St. Augustine’s Huguenot Cemetery and the Real “Huguenot Cemetery”
Time again for another virtual trip to St. Augustine, Florida, a veritable wonderland for a history buff like me but a sad trek for anyone looking for Protestant history . . . there is little to be found here. Save for twenty-one years of British rule, St. Augustine was Spanish and thus Catholic from 1565 to 1821. Protestants were buried (“unceremoniously,” as trolley tour guides ruefully admit) on the adjacent island, and any non-Catholics who ended up passing through St. Augustine were treated with suspicion if not downright vitriol.
There are two Huguenot burial grounds in or near the Nation’s Oldest City. One is an actual cemetery but has only been given the name “Huguenot” to intrigue tourists --- no such people are actually buried there. The other is not a “cemetery” per se but is the actual resting place of the 245 French Protestants killed in September and October 1565.
The Huguenot Cemetery’s official name for many years was simply the “Protestant cemetery” or the “public burial ground.” It was created in 1821 when an influx of Northerners fell to a Yellow Fever epidemic. By the time it came into being, Northerners had long associated “Protestant” with “Huguenot,” as the Huguenots killed fourteen miles south were best known for their Protestant faith. Thus the burial ground soon became known as the “Huguenot Cemetery,” probably to enhance tourism brochures. In the 1950s cedar trees were planted inside the walls to honor the memory of the Huguenot martyrs.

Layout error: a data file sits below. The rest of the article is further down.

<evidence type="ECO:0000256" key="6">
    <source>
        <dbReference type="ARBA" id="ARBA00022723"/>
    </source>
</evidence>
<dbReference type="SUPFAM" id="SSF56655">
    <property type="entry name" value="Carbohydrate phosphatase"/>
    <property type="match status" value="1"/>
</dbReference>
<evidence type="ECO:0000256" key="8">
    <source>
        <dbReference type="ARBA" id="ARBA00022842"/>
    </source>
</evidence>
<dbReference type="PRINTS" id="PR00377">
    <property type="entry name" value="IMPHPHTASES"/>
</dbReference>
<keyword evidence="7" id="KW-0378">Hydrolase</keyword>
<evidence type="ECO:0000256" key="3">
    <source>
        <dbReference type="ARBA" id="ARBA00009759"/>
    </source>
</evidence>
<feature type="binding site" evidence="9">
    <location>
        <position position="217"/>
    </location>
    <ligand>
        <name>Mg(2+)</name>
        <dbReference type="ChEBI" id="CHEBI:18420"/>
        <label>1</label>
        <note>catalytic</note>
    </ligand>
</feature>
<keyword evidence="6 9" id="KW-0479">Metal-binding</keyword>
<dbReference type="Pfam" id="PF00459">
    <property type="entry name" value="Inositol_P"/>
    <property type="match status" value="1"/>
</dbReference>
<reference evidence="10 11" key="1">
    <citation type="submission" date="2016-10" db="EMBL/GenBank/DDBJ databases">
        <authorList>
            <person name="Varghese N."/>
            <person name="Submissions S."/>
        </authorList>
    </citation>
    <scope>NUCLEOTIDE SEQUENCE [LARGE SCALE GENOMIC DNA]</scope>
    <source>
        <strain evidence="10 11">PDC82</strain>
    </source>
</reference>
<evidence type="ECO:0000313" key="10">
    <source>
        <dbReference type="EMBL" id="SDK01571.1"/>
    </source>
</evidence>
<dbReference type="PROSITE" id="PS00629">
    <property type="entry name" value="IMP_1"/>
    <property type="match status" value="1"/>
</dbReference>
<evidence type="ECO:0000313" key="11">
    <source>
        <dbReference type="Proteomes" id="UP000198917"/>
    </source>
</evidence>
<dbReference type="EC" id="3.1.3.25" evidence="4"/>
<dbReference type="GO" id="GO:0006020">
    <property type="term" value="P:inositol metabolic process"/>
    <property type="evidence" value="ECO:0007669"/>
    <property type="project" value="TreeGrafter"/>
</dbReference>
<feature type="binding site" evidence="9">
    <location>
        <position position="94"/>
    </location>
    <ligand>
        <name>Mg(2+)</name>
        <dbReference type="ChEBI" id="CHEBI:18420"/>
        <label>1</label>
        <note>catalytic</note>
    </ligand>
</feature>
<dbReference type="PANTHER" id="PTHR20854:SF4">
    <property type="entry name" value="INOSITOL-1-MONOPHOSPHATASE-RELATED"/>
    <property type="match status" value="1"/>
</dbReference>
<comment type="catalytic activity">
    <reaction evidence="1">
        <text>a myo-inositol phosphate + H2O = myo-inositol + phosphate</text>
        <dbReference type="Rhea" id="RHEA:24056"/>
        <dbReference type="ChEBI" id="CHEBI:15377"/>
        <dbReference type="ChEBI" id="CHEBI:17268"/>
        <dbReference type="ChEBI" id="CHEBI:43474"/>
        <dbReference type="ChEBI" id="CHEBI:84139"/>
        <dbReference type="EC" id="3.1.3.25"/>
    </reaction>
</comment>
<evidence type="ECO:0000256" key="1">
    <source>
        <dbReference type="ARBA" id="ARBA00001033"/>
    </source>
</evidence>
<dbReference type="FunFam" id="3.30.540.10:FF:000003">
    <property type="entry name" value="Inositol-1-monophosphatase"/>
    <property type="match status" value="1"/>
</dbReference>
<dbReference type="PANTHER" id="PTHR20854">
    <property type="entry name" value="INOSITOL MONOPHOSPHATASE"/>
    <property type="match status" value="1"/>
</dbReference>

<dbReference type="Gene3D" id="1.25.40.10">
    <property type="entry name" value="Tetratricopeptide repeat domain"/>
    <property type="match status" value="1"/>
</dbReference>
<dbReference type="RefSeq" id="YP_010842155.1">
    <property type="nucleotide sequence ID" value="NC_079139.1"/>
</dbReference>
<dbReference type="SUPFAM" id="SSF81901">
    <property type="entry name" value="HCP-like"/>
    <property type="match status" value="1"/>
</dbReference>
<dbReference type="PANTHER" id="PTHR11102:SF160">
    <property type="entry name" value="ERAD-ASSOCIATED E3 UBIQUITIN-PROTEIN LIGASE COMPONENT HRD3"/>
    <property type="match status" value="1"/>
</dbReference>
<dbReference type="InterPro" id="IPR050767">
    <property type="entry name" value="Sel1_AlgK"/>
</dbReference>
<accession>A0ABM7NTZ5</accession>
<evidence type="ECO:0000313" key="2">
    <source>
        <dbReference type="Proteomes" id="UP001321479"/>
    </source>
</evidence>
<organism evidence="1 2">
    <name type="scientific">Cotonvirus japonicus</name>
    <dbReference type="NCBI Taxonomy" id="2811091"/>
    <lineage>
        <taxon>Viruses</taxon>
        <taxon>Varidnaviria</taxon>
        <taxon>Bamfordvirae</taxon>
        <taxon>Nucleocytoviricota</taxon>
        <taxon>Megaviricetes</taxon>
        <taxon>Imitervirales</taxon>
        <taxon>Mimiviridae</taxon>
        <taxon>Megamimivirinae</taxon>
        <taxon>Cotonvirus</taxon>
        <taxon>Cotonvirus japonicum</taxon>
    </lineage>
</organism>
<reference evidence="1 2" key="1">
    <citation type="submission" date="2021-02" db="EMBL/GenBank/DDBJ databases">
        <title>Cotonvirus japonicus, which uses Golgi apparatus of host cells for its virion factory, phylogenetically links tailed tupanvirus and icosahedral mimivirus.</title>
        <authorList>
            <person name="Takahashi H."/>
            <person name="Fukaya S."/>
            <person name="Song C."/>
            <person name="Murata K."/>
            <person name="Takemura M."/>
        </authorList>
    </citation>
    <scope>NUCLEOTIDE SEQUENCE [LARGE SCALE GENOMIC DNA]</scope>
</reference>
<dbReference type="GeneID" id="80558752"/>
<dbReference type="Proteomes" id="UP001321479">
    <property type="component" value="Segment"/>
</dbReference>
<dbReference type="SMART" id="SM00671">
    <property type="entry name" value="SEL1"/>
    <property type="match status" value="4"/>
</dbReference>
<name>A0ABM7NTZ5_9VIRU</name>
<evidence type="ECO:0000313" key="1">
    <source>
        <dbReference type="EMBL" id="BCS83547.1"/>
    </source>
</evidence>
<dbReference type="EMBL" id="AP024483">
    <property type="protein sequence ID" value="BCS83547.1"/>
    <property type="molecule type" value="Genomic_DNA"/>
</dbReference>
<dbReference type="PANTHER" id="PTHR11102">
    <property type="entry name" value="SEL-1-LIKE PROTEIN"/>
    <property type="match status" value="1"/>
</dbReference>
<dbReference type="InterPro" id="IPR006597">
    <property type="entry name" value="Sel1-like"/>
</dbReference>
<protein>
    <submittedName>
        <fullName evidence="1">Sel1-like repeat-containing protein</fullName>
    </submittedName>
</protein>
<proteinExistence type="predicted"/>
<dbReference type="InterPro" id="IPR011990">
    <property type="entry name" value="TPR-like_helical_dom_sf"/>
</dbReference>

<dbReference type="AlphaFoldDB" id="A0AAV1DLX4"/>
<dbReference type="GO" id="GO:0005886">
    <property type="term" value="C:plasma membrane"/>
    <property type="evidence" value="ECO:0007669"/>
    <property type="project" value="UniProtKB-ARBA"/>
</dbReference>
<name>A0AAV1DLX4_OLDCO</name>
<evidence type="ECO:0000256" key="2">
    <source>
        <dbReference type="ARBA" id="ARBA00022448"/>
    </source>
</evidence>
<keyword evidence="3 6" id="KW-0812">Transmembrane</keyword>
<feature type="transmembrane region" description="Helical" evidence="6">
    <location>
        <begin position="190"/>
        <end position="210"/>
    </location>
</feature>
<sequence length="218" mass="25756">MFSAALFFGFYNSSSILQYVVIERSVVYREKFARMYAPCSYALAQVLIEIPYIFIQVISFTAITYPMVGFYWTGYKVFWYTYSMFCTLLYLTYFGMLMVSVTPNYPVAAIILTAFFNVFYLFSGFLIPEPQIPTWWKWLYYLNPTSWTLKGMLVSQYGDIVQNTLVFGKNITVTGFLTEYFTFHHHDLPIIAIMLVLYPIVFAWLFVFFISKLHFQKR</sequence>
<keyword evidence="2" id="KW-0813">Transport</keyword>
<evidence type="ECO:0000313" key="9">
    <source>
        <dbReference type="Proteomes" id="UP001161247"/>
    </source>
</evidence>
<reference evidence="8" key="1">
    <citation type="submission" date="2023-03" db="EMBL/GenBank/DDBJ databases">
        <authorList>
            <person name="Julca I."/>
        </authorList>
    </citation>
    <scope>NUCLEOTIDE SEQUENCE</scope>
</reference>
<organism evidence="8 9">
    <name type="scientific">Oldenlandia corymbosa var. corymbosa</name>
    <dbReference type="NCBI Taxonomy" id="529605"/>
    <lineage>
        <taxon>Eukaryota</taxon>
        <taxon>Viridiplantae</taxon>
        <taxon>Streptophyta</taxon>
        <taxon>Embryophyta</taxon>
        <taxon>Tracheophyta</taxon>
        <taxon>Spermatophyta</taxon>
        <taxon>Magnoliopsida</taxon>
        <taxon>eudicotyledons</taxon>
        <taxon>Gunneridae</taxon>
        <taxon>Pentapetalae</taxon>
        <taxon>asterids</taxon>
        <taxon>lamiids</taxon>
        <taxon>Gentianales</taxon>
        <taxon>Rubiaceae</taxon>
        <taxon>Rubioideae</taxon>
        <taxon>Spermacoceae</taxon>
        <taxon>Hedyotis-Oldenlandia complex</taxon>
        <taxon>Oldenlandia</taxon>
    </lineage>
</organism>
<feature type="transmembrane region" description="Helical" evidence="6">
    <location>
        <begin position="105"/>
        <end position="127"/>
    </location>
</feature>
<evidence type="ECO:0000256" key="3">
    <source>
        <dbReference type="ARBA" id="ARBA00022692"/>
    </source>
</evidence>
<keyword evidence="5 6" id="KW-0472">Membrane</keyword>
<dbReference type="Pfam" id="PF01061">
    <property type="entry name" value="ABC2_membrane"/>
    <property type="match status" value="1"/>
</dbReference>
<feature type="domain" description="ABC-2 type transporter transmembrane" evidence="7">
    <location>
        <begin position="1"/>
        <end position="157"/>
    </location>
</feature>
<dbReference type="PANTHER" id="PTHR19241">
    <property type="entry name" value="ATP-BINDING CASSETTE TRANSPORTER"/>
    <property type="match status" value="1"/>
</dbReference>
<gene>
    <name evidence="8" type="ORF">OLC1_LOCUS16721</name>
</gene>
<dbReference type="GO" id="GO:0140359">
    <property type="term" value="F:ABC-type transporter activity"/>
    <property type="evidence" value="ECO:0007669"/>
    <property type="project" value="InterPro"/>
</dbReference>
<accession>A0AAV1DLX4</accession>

As to the second place, the location of the actual Huguenot “cemetery” at Matanzas Inlet is unknown. Some think it will simply be uncovered someday after a hurricane or a particularly virulent squall. No one is entirely sure where the Huguenot martyrs were buried or if they were even afforded that respect. If they were, somewhere on the beaches of Matanzas there lie the remains of nearly 250 men who have been mostly ignored for 450 years. I have been to this area twice and have noted a “feeling,” a somber, isolated sense of grief and despair that is difficult to explain.
As so many places in America, especially English-founded, have Protestant origins, it is intriguing to learn that the Nation’s Oldest City had anything but.
(c) 2012 Joyously Saved